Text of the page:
One thing likely will emerge from the first-quarter performance: Leaders in mobility and the cloud are in favor. “The ongoing movement toward cloud services is not only being fueled by the mainstream acceptance of these on-demand alternatives, but also by the continued economic uncertainties facing companies in an increasingly volatile global environment,” said Jeff Kaplan, managing director at THINKstrategies Inc., a cloud consulting firm.
Ralph Finos, an analyst at Wikibon, owned by the same company as SiliconANGLE, expects Amazon to report $3.74 billion in quarterly revenue from its Amazon Web Services cloud computing unit, up 46 percent from the same quarter last year. Analysts are estimating overall quarterly earnings per share will be about $1.13. In recent quarters, virtually all of Amazon’s operating profits have come from AWS.
Finos thinks No. 2 cloud player Microsoft will grow its Intelligent Cloud business about 9 percent to $6.45 billion and the Azure infrastructure-as a service business between 90 and 100 percent. In handily beating sales and earnings estimates in the most recent quarter, Microsoft reported 95 percent growth in its Azure business, with Office 365 successfully baiting the hook for many enterprises to move cloudward. Analysts are looking for a 69-cent EPS in the quarter.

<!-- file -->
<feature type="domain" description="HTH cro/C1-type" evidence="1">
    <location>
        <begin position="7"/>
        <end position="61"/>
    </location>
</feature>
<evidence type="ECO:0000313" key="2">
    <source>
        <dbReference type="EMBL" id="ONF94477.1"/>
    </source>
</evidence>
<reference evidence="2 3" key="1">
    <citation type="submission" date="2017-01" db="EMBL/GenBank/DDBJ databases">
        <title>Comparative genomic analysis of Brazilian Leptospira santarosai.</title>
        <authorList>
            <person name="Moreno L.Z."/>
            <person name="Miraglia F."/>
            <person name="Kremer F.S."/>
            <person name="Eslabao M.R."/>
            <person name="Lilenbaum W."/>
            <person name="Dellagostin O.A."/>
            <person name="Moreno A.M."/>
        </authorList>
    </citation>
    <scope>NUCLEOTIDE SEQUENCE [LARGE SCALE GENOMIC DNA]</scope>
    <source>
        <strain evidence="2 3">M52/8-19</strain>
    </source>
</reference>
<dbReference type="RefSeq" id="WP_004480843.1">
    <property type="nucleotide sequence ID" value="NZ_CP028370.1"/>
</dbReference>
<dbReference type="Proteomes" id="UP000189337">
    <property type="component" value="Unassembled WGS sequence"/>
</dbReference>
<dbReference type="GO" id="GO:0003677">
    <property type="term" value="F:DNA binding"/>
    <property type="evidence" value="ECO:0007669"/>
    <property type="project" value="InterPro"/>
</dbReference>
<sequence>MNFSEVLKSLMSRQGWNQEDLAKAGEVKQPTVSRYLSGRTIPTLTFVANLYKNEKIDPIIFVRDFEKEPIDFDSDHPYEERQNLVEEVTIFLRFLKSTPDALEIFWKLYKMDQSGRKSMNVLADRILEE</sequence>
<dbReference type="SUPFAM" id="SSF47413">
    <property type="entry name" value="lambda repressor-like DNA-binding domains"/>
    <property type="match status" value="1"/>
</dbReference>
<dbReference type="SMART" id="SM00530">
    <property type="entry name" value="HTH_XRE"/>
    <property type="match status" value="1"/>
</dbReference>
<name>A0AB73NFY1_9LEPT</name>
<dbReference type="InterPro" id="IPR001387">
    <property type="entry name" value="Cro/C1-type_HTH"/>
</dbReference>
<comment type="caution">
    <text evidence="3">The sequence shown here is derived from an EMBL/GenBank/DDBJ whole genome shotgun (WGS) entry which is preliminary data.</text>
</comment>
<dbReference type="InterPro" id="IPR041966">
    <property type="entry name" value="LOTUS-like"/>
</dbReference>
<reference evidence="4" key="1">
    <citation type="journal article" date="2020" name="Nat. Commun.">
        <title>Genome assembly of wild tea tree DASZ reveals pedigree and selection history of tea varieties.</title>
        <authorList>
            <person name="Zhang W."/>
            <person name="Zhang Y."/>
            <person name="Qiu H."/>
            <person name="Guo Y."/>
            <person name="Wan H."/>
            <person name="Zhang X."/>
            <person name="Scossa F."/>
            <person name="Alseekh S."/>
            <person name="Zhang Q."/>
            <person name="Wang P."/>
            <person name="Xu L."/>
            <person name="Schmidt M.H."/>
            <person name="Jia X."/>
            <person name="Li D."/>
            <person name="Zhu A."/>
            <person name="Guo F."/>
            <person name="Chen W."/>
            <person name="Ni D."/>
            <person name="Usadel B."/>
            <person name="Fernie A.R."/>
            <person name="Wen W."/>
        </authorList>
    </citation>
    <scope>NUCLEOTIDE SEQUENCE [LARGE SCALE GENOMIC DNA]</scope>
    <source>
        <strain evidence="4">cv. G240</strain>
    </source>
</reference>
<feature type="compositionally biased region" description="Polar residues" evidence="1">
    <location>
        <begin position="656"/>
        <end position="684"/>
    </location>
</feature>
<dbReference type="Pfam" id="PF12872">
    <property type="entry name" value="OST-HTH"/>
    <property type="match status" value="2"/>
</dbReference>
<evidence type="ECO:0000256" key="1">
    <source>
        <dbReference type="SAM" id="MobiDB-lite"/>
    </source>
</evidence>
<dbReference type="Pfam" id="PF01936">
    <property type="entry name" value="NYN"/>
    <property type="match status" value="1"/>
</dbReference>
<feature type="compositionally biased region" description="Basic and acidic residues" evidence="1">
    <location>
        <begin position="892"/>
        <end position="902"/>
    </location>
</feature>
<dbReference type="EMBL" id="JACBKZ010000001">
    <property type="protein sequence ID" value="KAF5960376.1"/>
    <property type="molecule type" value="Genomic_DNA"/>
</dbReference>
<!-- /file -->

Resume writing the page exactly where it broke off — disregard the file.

Cloud computing remains a tiny portion of revenues for Alphabet despite Google’s accelerating focus on new cloud services and infrastructure spending since at least 2015. Investors will certainly have questions about its cloud operation, mostly how much Google is spending to build it up. But shares no doubt will turn more on how its massive advertising business performs. Analyst are looking for profits of $7.40 a share on a 20 percent jump in revenues, to $24.2 billion.